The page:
UR Nation, Pt 2: A Tale of Two States Trying to Control High Medical Costs

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Utilization review in the sunshine state, California.

Original article can be found on Work Comp Wire.

California’s experience with workers’ compensation costs and Utilization Review had been a long road, one marked by legislative attempts to control costs, and legal challenges to the evolving system.

After the early years of stability, the Golden State’s costs associated with workers’ compensation began to soar in the mid-1980s, and tripled in the decade between 1993 and 2003. What had cost, on average, $8,876 climbed to $27,197. Utilization Review (UR) had been introduced previously, but costs kept rising and legal challenges kept mounting.

Finally, in 2004, Gov. Arnold Schwarzenegger vowed to reform the state’s workers’ compensation system as part of a larger effort to make California more business-friendly.

Several changes took effect that improved the system:

  • UR became a mandatory process, rather than a voluntary initiative.
  • The standard for decision-making was changed from one based on the treating physician’s presumption of correctness to evidence-based, clinical guidelines.
  • The UR process must be completed on a tighter schedule – within 5 days – or fines can be levied.

The new guidelines, along with caps on payouts for physical therapy and the application of evidence when reviewing treatment, had a dramatic effect on costs. But still, those costs are rising again. There has been significant improvement to the system in the past 30 years, but some pain points remain:

  • Although UR is mandatory, the procedure used is not consistent
  • The adoption of evidence-based guidelines was a key development in the process, and continue to be refined as new treatments come under review.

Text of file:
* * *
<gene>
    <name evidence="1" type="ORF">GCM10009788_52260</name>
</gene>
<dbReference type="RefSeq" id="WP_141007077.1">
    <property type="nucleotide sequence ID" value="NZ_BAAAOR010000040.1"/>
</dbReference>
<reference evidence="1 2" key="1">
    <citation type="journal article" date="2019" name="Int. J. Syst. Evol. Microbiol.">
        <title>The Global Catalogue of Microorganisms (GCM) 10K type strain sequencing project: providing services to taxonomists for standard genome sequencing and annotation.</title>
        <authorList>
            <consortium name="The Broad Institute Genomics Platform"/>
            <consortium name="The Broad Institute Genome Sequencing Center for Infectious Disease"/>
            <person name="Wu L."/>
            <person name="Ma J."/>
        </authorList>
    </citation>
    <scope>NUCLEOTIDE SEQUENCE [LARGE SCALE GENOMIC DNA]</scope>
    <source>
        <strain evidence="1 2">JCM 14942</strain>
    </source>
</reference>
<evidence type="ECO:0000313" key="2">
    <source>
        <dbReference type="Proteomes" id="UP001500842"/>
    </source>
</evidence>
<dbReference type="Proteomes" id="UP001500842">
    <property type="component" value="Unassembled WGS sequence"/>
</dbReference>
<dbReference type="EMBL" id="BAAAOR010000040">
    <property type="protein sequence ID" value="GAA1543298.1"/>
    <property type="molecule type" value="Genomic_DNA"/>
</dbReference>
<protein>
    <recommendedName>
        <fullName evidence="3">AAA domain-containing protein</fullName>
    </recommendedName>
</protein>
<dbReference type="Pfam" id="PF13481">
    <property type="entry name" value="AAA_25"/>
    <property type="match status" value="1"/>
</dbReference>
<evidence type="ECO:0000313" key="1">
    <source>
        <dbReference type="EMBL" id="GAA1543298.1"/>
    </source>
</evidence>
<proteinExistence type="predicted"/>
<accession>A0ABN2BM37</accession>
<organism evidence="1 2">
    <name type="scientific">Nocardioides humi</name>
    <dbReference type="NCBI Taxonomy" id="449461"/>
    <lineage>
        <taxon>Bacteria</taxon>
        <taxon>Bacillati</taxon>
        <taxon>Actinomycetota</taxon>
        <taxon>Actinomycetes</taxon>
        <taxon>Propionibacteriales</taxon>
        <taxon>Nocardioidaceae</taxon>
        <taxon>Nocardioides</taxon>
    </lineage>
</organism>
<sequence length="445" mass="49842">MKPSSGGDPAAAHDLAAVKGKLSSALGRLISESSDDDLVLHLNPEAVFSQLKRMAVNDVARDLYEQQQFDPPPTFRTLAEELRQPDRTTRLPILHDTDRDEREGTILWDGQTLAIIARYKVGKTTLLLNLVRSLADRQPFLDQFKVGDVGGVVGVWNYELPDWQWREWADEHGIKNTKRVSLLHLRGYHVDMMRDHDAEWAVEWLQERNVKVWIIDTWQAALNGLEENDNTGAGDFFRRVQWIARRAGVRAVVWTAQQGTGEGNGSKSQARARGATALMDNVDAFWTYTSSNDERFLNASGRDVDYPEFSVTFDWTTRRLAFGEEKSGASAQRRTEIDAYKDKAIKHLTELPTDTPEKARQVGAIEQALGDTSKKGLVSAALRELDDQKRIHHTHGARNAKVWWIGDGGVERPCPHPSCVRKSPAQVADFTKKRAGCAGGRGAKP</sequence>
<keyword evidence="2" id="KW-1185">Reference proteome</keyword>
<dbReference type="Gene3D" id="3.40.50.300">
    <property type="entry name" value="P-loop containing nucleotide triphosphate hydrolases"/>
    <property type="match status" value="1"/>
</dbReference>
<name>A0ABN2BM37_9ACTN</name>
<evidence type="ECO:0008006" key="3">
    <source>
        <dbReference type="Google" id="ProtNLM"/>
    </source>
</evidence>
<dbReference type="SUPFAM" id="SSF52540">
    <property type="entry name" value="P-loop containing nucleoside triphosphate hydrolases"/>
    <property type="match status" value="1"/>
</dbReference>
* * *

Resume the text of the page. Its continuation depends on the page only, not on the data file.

• Because providers can request approval for any treatment, and every request must be tracked against the UR process, costs are still high and non-medical personnel are still making medical decisions.

California still must grapple with issues of growing costs and high approval rates, but its experience with UR is still a valuable guide to processes that other states can study and implement.

For more thinking on the California experience, please see my article on workcompwire.com

Lisa Hannusch

Lisa Hannusch is CEO of UniMed Direct and founder of UR Nation. With experience in virtually every aspect of workers' compensation medical management, she is a nationally recognized authority on effectively managing utilization and medical claim issues. Lisa has direct experience as a healthcare provider, has conducted healthcare fraud investigations leading to prosecution, designed claims and medical software applications, and has worked as an insurance regulator and state agency rule and guideline author. She was an influential leader for requiring evidence-based medical determinations. At UniMed Direct, Lisa has built an industry leading managed care company specializing in ReviewStat – a leader in hosted medical management software, supported with services for UR and a national independent Peer Review Panel.

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